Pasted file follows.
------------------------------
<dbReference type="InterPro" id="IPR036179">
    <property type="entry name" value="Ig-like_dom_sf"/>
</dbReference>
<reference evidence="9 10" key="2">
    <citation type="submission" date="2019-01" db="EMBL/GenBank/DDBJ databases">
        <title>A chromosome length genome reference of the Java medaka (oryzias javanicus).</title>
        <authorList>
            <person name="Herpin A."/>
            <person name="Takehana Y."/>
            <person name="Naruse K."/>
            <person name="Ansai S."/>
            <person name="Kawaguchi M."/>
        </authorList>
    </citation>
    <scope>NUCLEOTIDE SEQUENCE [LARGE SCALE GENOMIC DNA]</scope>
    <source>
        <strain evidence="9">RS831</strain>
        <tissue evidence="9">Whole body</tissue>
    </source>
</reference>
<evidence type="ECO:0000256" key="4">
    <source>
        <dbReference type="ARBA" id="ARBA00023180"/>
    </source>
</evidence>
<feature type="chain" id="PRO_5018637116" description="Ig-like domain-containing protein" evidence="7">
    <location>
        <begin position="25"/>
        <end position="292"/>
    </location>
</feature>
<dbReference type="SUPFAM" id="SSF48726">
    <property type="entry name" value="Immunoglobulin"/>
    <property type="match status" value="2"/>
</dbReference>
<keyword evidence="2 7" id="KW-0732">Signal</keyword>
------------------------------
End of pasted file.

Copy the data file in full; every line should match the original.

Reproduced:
<dbReference type="InterPro" id="IPR036179">
    <property type="entry name" value="Ig-like_dom_sf"/>
</dbReference>
<reference evidence="9 10" key="2">
    <citation type="submission" date="2019-01" db="EMBL/GenBank/DDBJ databases">
        <title>A chromosome length genome reference of the Java medaka (oryzias javanicus).</title>
        <authorList>
            <person name="Herpin A."/>
            <person name="Takehana Y."/>
            <person name="Naruse K."/>
            <person name="Ansai S."/>
            <person name="Kawaguchi M."/>
        </authorList>
    </citation>
    <scope>NUCLEOTIDE SEQUENCE [LARGE SCALE GENOMIC DNA]</scope>
    <source>
        <strain evidence="9">RS831</strain>
        <tissue evidence="9">Whole body</tissue>
    </source>
</reference>
<evidence type="ECO:0000256" key="4">
    <source>
        <dbReference type="ARBA" id="ARBA00023180"/>
    </source>
</evidence>
<feature type="chain" id="PRO_5018637116" description="Ig-like domain-containing protein" evidence="7">
    <location>
        <begin position="25"/>
        <end position="292"/>
    </location>
</feature>
<dbReference type="SUPFAM" id="SSF48726">
    <property type="entry name" value="Immunoglobulin"/>
    <property type="match status" value="2"/>
</dbReference>
<keyword evidence="2 7" id="KW-0732">Signal</keyword>